The foundry was at Openshaw near Manchester, England, and was built in 1854 and designed mainly by Beyer. The site was chosen because land was cheaper than in the city and had good water supply from a local reservoir (It should not be confused with the Gorton locomotive works of the Manchester, Sheffield and Lincolnshire Railway, locally known as Gorton Tank which was on the north side of the railway line, which had been built by Richard Peacock, when he was chief engineer, before he resigned and joined forces with Beyer to form Beyer-Peacock.). Beyer had designed the works so it always allowed room for expansion. In its 112-year history no buildings needed to be demolished as the works developed.
In 2012 the former boiler-shop remains in use, as the Hammerstone Road Depot of Manchester City Council.
- 1864–1885 Metropolitan Railway 4-4-0T – see Metropolitan Railway A Class
- 1871–1886 District Railway 4-4-0T
- 1873–1926 Isle of Man Railway 2-4-0T – see Isle of Man Railway locomotives
- 1898 Tobu Railway B1 class 4-4-0 (12 locos)
- 1911 WAGR G class 4-6-0 (7)
- 1921 Rhymney Railway R class 0-6-2T (6)
- 1931 GWR 5700 Class (25)
- 1952 WAGR W class 4-8-2 (60)
- 1909 Tasmanian Government Railways K class
- 1910 DHR D Class
- 1925 LNER Class U1
- 1926 Victorian Railways G class
- 1927 LMS Garratt
- 1928 NZR G class
- 1928 SAR GL Class
- 1939 South African Class NG G16
- 1940-52 Rhodesia Railways_15th_class
- 1951 Queensland Beyer-Garratt class
- 1951 South Australian Railways 400 class (under licence by Societe Franco-Belge)
- 1952 New South Wales AD60 class locomotive of the NSWGR
- 1954-68 Rhodesia Railways 20th class
- 1955 EAR 59 class of the EAR
- 1956 South African Railways GMA/M Class
Beyer-Ljungstrom Turbine Locomotive The Beyer-Ljungstrom Turbine Locomotive
- 1954–56 Western Australian Government Railways X class, built at Bowesfield Works, Stockton-on-Tees.
- 1961–63 British Rail Class 35
- 1962 British Rail Class 25
- 1964 British Rail Class 17
- 1956–58 New South Wales 46 class, built at Bowesfield Works, Stockton-on-Tees.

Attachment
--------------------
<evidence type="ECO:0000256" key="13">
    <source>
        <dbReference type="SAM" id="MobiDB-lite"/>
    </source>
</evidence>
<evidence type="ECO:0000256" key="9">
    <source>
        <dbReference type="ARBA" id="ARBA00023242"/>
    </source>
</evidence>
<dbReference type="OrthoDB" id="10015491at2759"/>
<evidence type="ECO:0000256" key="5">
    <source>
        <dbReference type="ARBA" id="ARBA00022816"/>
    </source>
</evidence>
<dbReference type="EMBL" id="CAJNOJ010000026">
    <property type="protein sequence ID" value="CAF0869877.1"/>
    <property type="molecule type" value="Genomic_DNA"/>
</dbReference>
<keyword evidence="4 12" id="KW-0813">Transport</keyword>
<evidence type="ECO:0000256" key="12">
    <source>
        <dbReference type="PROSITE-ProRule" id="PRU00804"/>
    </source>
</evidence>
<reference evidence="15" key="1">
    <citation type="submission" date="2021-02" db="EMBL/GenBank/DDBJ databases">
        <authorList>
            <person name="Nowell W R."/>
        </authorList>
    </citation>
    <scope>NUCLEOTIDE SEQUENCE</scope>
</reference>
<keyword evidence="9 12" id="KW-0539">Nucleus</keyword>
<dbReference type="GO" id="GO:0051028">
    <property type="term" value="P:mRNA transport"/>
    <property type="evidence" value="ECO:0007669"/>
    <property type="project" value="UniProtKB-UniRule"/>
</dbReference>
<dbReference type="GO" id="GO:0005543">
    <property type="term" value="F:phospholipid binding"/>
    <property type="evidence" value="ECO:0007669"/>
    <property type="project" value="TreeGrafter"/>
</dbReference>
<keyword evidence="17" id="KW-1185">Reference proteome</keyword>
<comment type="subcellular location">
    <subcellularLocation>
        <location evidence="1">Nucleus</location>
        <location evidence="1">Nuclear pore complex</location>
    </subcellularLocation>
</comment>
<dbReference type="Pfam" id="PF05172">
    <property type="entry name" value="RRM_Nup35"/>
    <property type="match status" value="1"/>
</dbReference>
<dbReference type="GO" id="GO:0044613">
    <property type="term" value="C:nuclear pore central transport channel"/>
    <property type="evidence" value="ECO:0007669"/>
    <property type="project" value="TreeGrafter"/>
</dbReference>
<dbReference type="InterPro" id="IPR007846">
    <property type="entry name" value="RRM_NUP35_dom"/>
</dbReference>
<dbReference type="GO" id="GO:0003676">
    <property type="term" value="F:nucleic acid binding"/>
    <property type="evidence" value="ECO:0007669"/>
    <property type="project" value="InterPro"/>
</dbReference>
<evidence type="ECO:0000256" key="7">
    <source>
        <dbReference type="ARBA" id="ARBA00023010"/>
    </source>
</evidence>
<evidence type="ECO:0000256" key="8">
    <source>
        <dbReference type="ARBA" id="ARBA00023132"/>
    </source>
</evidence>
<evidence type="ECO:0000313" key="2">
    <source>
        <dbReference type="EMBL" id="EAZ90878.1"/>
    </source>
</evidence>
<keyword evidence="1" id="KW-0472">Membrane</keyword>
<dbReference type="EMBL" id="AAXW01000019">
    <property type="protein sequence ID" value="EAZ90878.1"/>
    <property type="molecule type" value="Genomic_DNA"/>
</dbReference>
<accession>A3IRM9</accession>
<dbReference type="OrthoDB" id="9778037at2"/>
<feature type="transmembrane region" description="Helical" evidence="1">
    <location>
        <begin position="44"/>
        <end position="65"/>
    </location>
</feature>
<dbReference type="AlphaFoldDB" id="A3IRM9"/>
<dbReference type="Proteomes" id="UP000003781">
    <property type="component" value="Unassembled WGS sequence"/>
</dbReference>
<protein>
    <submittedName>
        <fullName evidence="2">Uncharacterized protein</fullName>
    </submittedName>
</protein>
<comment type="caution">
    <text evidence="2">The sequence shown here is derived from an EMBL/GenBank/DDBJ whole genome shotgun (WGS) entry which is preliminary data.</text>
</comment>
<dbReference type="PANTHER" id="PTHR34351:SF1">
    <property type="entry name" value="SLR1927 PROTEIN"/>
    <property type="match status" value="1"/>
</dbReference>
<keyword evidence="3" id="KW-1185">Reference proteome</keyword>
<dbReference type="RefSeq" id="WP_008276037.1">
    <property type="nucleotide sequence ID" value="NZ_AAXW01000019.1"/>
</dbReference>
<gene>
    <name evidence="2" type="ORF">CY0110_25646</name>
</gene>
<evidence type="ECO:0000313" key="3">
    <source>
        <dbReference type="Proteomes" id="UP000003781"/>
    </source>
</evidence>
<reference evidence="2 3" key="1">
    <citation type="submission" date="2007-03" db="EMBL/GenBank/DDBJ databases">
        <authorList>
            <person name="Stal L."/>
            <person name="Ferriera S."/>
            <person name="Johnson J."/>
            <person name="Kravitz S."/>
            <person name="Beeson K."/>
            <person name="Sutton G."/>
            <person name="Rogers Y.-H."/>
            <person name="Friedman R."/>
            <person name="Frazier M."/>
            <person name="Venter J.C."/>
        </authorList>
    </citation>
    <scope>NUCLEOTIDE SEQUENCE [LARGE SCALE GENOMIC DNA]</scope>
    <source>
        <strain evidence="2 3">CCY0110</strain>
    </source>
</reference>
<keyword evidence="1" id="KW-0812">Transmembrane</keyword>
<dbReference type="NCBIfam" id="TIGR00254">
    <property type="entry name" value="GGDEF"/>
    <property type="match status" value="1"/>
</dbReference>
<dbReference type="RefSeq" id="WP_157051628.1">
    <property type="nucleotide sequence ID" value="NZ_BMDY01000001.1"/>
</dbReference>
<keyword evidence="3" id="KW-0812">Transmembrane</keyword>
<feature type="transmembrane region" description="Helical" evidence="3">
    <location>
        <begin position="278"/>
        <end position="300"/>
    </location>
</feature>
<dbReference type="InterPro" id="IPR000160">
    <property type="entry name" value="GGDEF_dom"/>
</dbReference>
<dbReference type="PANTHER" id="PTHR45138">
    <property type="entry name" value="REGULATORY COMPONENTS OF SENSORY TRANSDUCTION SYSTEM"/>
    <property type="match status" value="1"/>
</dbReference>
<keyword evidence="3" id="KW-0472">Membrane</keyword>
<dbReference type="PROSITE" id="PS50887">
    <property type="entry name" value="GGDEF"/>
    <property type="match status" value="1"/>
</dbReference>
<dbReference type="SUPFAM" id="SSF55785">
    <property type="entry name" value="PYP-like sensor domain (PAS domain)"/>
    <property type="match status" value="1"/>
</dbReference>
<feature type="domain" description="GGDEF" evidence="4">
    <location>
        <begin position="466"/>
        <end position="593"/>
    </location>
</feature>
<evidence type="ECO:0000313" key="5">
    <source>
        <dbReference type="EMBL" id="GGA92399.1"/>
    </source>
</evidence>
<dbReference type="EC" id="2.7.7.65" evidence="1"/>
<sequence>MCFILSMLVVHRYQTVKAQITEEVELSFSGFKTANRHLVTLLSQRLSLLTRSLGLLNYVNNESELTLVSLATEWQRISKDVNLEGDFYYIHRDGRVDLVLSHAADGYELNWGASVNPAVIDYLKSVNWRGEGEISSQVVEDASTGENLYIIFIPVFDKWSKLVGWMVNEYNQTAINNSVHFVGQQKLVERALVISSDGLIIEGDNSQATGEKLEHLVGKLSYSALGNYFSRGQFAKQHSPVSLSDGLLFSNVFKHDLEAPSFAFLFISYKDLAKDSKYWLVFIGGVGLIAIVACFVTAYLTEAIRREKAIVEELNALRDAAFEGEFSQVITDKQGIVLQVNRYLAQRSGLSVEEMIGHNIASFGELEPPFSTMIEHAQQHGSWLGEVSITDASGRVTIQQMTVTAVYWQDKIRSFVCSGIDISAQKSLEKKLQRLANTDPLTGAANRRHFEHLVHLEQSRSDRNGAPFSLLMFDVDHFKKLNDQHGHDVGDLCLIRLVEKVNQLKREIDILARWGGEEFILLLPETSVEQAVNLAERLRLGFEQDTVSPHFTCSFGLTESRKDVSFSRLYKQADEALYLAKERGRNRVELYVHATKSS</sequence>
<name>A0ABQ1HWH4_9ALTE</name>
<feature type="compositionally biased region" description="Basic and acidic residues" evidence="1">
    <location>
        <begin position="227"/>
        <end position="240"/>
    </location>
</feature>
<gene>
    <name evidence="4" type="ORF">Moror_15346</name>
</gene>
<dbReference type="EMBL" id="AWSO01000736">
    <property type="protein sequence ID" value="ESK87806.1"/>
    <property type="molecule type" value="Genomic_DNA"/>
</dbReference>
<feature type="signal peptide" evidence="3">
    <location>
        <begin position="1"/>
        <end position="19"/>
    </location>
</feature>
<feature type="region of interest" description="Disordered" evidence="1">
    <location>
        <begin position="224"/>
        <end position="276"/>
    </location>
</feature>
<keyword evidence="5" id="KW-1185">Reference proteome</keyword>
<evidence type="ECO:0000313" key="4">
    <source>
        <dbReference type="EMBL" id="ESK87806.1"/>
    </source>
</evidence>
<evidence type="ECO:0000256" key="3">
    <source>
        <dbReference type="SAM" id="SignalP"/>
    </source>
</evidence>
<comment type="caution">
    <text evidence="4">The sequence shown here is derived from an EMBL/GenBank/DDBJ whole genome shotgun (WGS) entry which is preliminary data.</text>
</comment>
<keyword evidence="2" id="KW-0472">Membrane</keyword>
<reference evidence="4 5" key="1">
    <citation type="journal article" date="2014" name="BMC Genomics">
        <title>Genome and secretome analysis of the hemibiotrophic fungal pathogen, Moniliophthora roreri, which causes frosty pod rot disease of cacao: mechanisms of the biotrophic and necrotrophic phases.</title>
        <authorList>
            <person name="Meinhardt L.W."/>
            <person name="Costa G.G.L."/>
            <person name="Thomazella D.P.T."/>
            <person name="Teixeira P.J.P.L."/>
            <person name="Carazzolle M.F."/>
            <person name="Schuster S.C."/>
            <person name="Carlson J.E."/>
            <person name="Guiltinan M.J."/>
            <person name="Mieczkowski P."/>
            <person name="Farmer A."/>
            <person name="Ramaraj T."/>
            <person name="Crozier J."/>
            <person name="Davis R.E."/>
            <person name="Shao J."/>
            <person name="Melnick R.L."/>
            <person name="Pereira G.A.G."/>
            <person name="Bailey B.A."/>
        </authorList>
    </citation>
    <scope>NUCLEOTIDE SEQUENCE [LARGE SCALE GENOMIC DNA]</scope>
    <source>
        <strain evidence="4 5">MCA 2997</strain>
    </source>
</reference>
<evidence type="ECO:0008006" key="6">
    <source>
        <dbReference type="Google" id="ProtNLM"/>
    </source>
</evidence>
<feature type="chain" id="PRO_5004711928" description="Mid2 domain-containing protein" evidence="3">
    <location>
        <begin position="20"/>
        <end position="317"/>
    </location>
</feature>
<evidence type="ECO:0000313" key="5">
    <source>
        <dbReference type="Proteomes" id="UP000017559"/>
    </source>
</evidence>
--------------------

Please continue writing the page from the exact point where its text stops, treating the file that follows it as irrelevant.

- 1960–62 British Rail Class 82
Diesel and electric locomotives
|BP No.||Built||Company built for||Locomotive number(s)||Class||Wheel arrangement||Preserved at|
|1956||NSWGR||4601||46 Class||Co-Co||Valley Heights Locomotive Depot Heritage Museum|
|1956||NSWGR||4602||46 Class||Co-Co||Dorrigo Steam Railway & Museum|
|1956||NSWGR||4615||46 Class||Co-Co||Junee Roundhouse Museum on permanent loan from the Sydney Electric Train Society|
|1956||NSWGR||4617||46 Class||Co-Co||Privately owned, Junee (cab only)|
|1956||NSWGR||4627||46 Class||Co-Co||Sydney Electric Train Society|
|1956||NSWGR||4638||46 Class||Co-Co||NSW Rail Museum, Broadmeadow Locomotive Depot|
|1961||British Railways||E3054, 82008||BR Class 82||Bo-Bo||Barrow Hill Engine Shed|
|7911||1962||British Railways||D7017||BR Class 35 Hymek||B-B||West Somerset Railway|
|7912||1962||British Railways||D7018||BR Class 35 Hymek||B-B||West Somerset Railway|
|7923||1962||British Railways||D7029||BR Class 35 Hymek||B-B||Severn Valley Railway|
|7980||1963||British Railways||D7076||BR Class 35 Hymek||B-B||East Lancs Railway|
|8038||1965||British Railways||D7628, 25278 Sybilla||BR Class 25||Bo-Bo||North Yorkshire Moors Railway - Operational|
|8039||1965||British Railways||D7629, 25279||BR Class 25||Bo-Bo||Great Central Railway (Nottingham) - Operational|
|8043||1965||British Railways||D7633, 25283||BR Class 25||Bo-Bo||Dean Forest Railway - Operational|
- Bruce, J Greame (1971). Steam to Silver. London: London Transport. ISBN 978-0853290124.
- Tobu Museum exhibit guide Archived 22 December 2008 at the Wayback Machine. Retrieved on 11 March 2009 (in Japanese)
- "Veteran Electric Finds New Home as In-Traffic Units Face Uncertain Future" Railway Digest July 1998 page 10
- Lowe, James W. (1989) . "Beyer, Peacock & Company". British Steam Locomotive Builders. London: Guild Publishing. pp. 59–64. ISBN 0900404213.